The best part of Maemo 5 is its superb Web browser. Though not offering multitouch capabilities, it handles Flash with no issues and can play streaming videos straight from full mobile sites like YouTube. Scrolling and moving around the page isn't as intuitive as the iPhone, but the flexibility is endless — you can download files and applications straight from the browser and every page we loaded rendered superbly. You can zoom in and our by drawing small circles on the screen; clockwise to zoom in and counter clockwise to zoom out, or simply double tap. We also downloaded a version of Mozilla Firefox and were left extremely impressed. If you spend plenty of time on the mobile Web, you'll feel right at home with the N900.
The Nokia N900 includes Skype and Google Talk clients integrated into the phone application and the messaging interface is excellent. Both chats and SMS conversations are threaded and incoming texts are placed into the running applications menu, in a large, post-it note style pop-up. The Nokia Ovi Store isn't yet compatible with the N900, but this will be implemented in the near future.
The Nokia N900 smartphone has an impressive specification list, headed by HSDPA capabilities, GPS, Wi-Fi, Bluetooth with A2DP and a 5-megapixel camera with Carl Zeiss optics and a dual LED flash. It also includes a hefty 32GB of internal memory in addition to a microSD card slot. A standard 3.5mm headphone jack means you can use your own headphones, but the media applications are a little disappointing — the interface looks better than Symbian but there are no advanced options, like equalisers, a visualiser or any advanced audio settings. A built-in FM transmitter is great for the car, particularly if you don’t have a Bluetooth car kit installed.
Stay up to date with the latest reviews. Sign up to GoodGearGuide’s Gear Daily newsletters
Follow GoodGearGuide on Twitter: @Goodgearguide
Join the PC World newsletter!
UE Boom 2 Bluetooth speaker
Lexar® JumpDrive® S57 USB 3.0 flash drive
Everki ContemPRO Roll Top Laptop Backpack
Epson EcoTank Expression ET-2500
Linksys AC5400 MU-MIMO Gigabit router
Samsung portable 1TB T3 drive
Microsoft L5V-00027 Sculpt Ergonomic Keyboard Desktop
Smart LED Bulb LB130
Lexar® Portable SSD
Lexar® JumpDrive® S45 USB 3.0 flash drive
Belkin MIXIT Metallic Lightning to USB Cable
Google Daydream VR headset
Logitech G403 Prodigy mouse
3SIXT Ultra HD Sports Action Camera
Epson WorkForce DS-360W
Acer Swift 7
Huawei Mate 9
HP Pavilion x360 13”
Lexar® JumpDrive® C20c USB Type-C flash drive
Dell Inspiron 5000 series 2-in-1
Lexar® Professional 1800x microSDHC™/microSDXC™ UHS-II cards
Blade 28 backpack by Arc’teryx
Audio-Technica ATH-ANC70 Noise Cancelling Headphones
Surface Pro 4
HD Pan/Tilt Wi-Fi Camera with Night Vision NC450
Garmin Fenix Chronos smartwatch
Dell XPS 13 laptop
Most Popular Reviews
- 1 Huawei Mate 9 full in-depth smartphone review
- 2 ZTE Axon 7 review: Is ZTE dumping old stock on Australia?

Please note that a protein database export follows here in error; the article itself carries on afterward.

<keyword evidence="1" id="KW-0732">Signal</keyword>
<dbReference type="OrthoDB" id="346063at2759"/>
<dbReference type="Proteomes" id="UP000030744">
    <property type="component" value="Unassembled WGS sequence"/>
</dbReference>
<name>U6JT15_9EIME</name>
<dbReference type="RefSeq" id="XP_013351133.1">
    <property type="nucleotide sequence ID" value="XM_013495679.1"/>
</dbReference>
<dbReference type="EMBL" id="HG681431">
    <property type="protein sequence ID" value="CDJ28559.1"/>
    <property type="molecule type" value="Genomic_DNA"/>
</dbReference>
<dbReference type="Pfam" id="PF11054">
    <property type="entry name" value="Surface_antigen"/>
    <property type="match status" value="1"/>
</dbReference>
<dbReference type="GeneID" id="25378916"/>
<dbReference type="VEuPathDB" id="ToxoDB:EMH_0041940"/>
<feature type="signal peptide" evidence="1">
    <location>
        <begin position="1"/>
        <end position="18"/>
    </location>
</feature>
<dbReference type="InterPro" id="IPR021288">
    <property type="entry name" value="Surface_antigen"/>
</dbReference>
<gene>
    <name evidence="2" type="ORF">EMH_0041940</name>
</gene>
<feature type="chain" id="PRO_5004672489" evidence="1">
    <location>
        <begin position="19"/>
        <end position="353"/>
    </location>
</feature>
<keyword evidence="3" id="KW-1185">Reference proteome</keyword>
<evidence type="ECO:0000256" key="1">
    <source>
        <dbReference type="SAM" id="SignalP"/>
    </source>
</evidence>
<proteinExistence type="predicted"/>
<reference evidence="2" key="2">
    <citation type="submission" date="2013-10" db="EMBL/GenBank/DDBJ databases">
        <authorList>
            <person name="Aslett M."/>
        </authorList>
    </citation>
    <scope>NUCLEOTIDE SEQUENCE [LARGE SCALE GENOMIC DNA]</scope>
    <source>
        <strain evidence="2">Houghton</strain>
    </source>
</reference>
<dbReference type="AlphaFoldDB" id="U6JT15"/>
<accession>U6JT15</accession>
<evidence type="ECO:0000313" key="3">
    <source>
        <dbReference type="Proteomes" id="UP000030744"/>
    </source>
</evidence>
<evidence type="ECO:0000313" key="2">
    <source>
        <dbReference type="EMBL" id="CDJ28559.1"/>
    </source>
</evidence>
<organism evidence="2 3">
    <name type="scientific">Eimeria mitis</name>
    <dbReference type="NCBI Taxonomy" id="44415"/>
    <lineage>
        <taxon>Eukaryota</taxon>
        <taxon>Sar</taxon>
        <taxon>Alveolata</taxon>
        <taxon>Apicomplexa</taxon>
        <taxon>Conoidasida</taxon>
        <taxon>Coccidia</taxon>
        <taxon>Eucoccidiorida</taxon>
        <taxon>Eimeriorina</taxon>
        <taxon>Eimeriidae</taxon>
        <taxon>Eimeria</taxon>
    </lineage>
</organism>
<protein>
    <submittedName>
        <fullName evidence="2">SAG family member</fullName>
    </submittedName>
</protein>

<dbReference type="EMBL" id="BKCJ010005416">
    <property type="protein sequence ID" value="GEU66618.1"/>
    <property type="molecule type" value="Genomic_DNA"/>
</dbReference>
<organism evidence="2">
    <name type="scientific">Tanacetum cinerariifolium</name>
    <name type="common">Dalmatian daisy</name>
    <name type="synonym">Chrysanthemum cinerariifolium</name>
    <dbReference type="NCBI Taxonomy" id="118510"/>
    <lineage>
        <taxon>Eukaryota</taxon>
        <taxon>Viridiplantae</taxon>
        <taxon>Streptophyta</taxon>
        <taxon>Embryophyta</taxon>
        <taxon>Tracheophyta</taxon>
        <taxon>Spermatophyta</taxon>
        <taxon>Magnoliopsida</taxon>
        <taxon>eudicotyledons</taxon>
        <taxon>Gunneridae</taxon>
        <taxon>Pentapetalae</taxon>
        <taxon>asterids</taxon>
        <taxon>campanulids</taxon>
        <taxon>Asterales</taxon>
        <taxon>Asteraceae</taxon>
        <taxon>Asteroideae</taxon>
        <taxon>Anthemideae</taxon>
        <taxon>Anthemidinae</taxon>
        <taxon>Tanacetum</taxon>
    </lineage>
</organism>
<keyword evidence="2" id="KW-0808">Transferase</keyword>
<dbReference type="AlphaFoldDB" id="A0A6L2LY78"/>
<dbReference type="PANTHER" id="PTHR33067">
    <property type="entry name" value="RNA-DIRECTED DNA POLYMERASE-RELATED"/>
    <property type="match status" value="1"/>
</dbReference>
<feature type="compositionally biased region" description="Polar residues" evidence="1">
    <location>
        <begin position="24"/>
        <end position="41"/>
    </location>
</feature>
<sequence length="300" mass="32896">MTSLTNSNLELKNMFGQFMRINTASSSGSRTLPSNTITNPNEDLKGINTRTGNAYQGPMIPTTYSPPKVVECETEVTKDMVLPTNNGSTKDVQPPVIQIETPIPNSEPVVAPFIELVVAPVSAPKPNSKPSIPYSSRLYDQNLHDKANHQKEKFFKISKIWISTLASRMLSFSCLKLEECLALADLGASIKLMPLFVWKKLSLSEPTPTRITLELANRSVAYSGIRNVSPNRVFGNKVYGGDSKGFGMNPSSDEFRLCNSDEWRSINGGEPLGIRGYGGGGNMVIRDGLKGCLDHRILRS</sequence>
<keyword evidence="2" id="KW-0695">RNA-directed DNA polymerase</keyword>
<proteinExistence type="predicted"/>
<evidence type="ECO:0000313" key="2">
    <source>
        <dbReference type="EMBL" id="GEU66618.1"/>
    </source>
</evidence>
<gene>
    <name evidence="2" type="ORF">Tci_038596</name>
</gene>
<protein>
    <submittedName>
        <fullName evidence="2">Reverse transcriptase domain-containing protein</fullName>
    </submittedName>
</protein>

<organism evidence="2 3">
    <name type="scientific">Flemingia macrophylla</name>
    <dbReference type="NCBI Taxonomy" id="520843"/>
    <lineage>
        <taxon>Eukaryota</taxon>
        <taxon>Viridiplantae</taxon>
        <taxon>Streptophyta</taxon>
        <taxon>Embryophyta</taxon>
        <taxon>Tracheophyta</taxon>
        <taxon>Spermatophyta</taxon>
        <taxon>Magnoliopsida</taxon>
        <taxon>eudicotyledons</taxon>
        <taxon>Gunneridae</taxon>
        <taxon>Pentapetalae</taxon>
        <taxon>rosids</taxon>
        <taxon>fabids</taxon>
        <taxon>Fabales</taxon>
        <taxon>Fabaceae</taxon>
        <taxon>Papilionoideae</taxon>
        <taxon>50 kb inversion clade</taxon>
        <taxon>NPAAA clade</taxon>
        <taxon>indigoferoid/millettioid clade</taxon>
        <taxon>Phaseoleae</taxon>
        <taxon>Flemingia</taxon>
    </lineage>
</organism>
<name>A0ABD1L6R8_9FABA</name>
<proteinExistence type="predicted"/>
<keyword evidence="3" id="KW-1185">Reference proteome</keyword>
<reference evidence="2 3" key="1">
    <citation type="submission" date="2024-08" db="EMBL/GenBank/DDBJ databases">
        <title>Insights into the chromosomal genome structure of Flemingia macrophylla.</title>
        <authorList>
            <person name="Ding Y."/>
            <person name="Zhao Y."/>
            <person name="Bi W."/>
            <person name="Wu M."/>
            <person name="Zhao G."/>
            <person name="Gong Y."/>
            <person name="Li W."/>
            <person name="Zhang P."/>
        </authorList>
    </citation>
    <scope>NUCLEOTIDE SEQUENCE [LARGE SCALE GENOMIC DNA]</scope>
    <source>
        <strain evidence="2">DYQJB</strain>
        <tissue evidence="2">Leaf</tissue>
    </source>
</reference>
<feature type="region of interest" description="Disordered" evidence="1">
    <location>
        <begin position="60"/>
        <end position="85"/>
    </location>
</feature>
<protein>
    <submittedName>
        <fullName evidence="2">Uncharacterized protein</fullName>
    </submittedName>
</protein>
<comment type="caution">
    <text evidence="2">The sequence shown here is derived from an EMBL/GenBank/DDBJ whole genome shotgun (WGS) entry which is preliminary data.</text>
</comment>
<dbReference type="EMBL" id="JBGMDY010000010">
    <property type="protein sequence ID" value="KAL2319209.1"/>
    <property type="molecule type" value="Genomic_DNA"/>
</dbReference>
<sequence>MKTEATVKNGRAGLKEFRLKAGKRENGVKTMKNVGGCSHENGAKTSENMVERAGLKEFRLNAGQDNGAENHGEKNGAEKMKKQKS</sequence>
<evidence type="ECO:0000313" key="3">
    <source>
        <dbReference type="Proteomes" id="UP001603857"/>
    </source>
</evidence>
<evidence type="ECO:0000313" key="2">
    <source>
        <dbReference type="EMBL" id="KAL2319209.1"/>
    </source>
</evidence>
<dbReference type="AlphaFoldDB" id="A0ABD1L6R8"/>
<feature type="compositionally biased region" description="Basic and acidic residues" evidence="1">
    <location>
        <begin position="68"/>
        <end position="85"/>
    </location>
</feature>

- 3 Oppo R9s smartphone full review
- 4 Huawei Nova Plus smartphone review
- 5 Google Pixel XL full, in-depth smartphone review: Phones just got smarter
Latest News Articles
- Lenovo to integrate Amazon Alexa in Moto smartphones
- HMD's new Nokia 3310 turns back the clock -- and turns heads
- Huawei showcases new phones in Barcelona, gets mobbed by eager crowds
- Nostalgia rules as classic phone brands come alive at MWC
- Huawei's P10 camera-phone comes in more colors than the rainbow
PCW Evaluation Team
I’d happily recommend this touchscreen laptop and Windows 10 as a great way to get serious work done at a desk or on the road.
Ultimately, I think the Windows 10 environment is excellent for me as it caters for so many different uses. The inclusion of the Xbox app is also great for when you need some downtime too!
For me, the Xbox Play Anywhere is a great new feature as it allows you to play your current Xbox games with higher resolutions and better graphics without forking out extra cash for another copy. Although available titles are still scarce, but I’m sure it will grow in time.
First impression on unpacking the Q702 test unit was the solid feel and clean, minimalist styling.
For work use, Microsoft Word and Excel programs pre-installed on the device are adequate for preparing short documents.
- How to quit Pokemon Go (or to start enjoying it again)
- Huawei Mate 9 full in-depth smartphone review
- Time to ditch Foxtel and the iQ3: How to replace Foxtel packages with cheaper alternatives
- What's the difference between an Intel Core i3, i5 and i7?
- Laser vs. inkjet printers: which is better?
- FTOracle Forms PL/SQL Analyst ProgrammerQLD
- CCSAP Billing & Invoicing ConsultantNSW
- TP.Net DeveloperSA
- TPSenior Java Developer - ContractQLD
- CCInfrastructure Business AnalystACT
- CCLevel 1/2 SAP Support AnalystACT
- FTSolution Architect l MS Exchange, O365NSW
- CCGIS Developer - GeocortexWA
- TPIT Project CoordinatorVIC
- CCCommercial Contract AdministratorNSW
- FTSenior C++ EngineerACT
- CCNetwork Engineer/ Network AdministratorQLD
- FTMonitoring Tools Support l NimSoft , SMARTS, ehealth, TivoliNSW
- CCDevOps/Senior Sys Admin - eCommerce - Contract - Sydney Northern BeachesNSW
- TPTechnical Report EditorQLD
- FTSenior Project Manager - Permanent OpportunityNSW
- CCDeployment EngineerSA
- CCSenior Mobile Application DeveloperNSW
- FTERP ConsultantQLD
- TPBusiness Process Analyst (Newcaslte Based)NSW
- CCFront End DeveloperNSW
- CCData Migration Consultant - LeadNSW
- TPNodeJS DeveloperNSW
- FTDeveloper/ ProgrammerSA
- CCCommercial Contract AdministratorACT